149 Darcy v Green

The Court of Chivalry 1634-1640.

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'149 Darcy v Green', in The Court of Chivalry 1634-1640, (, ) pp. . British History Online https://www.british-history.ac.uk/no-series/court-of-chivalry/149-darcy-green [accessed 2 March 2024]

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149 DARCY V GREEN

Philip Darcy of Addington, co. Northampton, gent v Tobias Green of St Mary Whitechapel, London, tanner

April - June 1640

Abstract

Darcy claimed that Green had abused him with a series of insults in several London locations between January 1638 and February 1640. The first occasion had been in Whitechapel, Middlesex, when, in the company of others, Green called him 'a base rogue and a rascall', and said that 'he woare a sword but durst not draw it'. The insults continued, on later occasions, at the Horseshoe tavern in Drury Lane, on Tower Hill and at the Queen's Head tavern in East Smithfield. In early 1640 Green had met a Mr Wootton in the City of London and told him that he heard that Darcy would sue him in the Court of Honour and he wondered why he had not heard from him, bidding Wootton to tell Darcy 'that he had provided 20 marks and laid it aside of purpose to spend ...in the Court of Honour; and he knew that was the worst the Court of Honour could doe him.' Process was granted on 16 April 1640 and bonds were entered in June; but no further proceedings survive.

Initial proceedings

5/80, Petition

Darcy had 'been divers times, and in severall places, in the presence and hearinge of divers honest and substantiall witnesses, most insufferably reviled and scandalized by one Tobias Greene who amongst other opprobrious and scandalous words did utter and speak as followeth: That the petitioner was a base rogue and a rascall and that he woare a sword but durst not draw it; and that he would spend 100li a day for 7 yeares together which the petitioner. And then Green hearinge that the petitioner would question him for these words in the Court of Honour,

Petitioned that Green be brought to answer.

Maltravers granted process, 16 April 1640.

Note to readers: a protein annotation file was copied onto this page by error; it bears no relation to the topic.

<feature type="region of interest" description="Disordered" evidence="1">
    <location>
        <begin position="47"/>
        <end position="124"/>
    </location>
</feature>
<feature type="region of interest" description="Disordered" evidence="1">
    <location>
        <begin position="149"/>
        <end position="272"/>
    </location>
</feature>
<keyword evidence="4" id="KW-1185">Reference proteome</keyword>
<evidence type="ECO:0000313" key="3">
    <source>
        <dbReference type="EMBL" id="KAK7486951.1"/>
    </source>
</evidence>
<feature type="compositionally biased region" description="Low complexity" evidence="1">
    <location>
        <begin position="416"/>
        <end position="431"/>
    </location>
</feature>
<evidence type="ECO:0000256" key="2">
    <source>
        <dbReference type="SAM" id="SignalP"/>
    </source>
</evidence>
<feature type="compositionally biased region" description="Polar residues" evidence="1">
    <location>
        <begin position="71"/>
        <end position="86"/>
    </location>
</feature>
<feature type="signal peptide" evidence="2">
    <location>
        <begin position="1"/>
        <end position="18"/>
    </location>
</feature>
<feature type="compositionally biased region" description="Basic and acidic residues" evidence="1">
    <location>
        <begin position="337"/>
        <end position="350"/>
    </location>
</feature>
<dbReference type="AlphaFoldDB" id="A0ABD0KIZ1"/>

5/79, Plaintiff's bond

16 June 1640

He was to 'appear in the Court in the Painted Chamber within the Pallace of Westminster.'

Signed by Philip Darcy.

Signed, subscribed and delivered by John Watson.

5/93, Defendant's bond

25 June 1640

He was to 'appear in the Court in the Painted Chamber within the Pallace of Westminster.'

Signed by Tobias Green.

Signed, subscribed and delivered by John Watson.

20/2e, Libel

1. Darcy's family had been gentry for up to 200 years.

2. Greene was not a gentleman and had been a tanner for up to 30 years.

3. From January to August 1638 in Whitechapel parish, co. Middlesex, Green called Darcy 'a Rogue, a Rascall, a base fellowe' and said that Darcy wore a sword by his side but did not dare draw it. When Darcy left Green and went into the Queen's Head tavern with a friend or two, Green followed him and again said that 'Darcey was a Rogue and a Rascall and a base Rogue, and flinging of[f] his coate', approached Darcy 'in a hastie manner with his fists clenched', saying that Darcy 'was a base Rogue', and 'nothing but a base serving man', and that Darcy 'wore a sword but durst not drawe it'. Green added that he did not care for Darcy, nor his sword, nor pistol, and that Darcy 'carried that pistol for some Rogues.'

4. From June to September 1638 at the Horseshoe Tavern, Drury Lane, co. Middlesex, Green called Darcy 'base Rogue, Rascall, dogge', and often gave him the lie.

5. From March to September 1639, on Tower Hill, Green said that Darcy was 'a base fellow and called me dogge Rogue and gave me the lye, with other opprobrious language'.

6. From October 1639 to February 1640, Greene met a Mr Preston and others at the Queen's Head Tavern in East Smithfield, 'and they asking how Darcey did', Green replied that Darcy 'was a Rogue and a base knave and a dogge'.

7. In January and February 1640, Green met Mr Wootton in the City of London who also asked how Darcy did. Green replied that Darcy 'was a Rogue and a base Rogue, and further told Mr Wootton that he heard that Darcey would sue him in the Court of Honour', and that he wondered why he had not heard from Darcy, and bade Mr Wootton tell Darcy that he said Darcy 'was a base Rogue and that he had provided 20 markes and laid it aside of purpose to spend with me in the Court of Honour; and he knew that was the worst the Court of Honour could doe him.'

No date.

Signed by Richard Hart.

Notes

For a full transcription of the plaintiff's bond, see G. D. Squibb, The High Court of Chivalry: A Study in the Civil Law in England (Oxford, 1959), appendix XIV, p. 253.

Philip Darcy was the son of Henry Darcy of Addington and Frances, daughter of Sir William Monins of Kent, knight and baronet.

W. C. Metcalfe (ed.), The Visitations of Northamptonshire made in 1564 and 1618-19 (London, 1887), p. 85.

Documents

  • Initial proceedings
    • Petition: 5/80 (16 Apr 1640)
    • Plaintiff's bond: 5/79 (16 Jun 1640)
    • Defendant's bond: 5/93 (25 Jun 1640)
    • Libel: 20/2e (no date)

People mentioned in the case

  • Darcy, Frances
  • Darcy, Henry, gent
  • Darcy, Philip, gent
  • Green, Tobias, tanner
  • Hart, Richard, lawyer
  • Howard, Henry, baron Maltravers
  • Monins, Frances
  • Monins, William, knight and baronet
  • Watson, John
  • Wootton, Mr

Places mentioned in the case

  • London
    • East Smithfield, Queen's Head Tavern
    • Tower Hill
    • St Mary Whitechapel
  • Northamptonshire
    • Addington
  • Middlesex
    • Drury Lane, Horseshoe Tavern
    • Westminster
    • Whitechapel

Topics of the case

  • allegation of cowardice
  • apparel
  • denial of gentility
  • tavern
  • weapon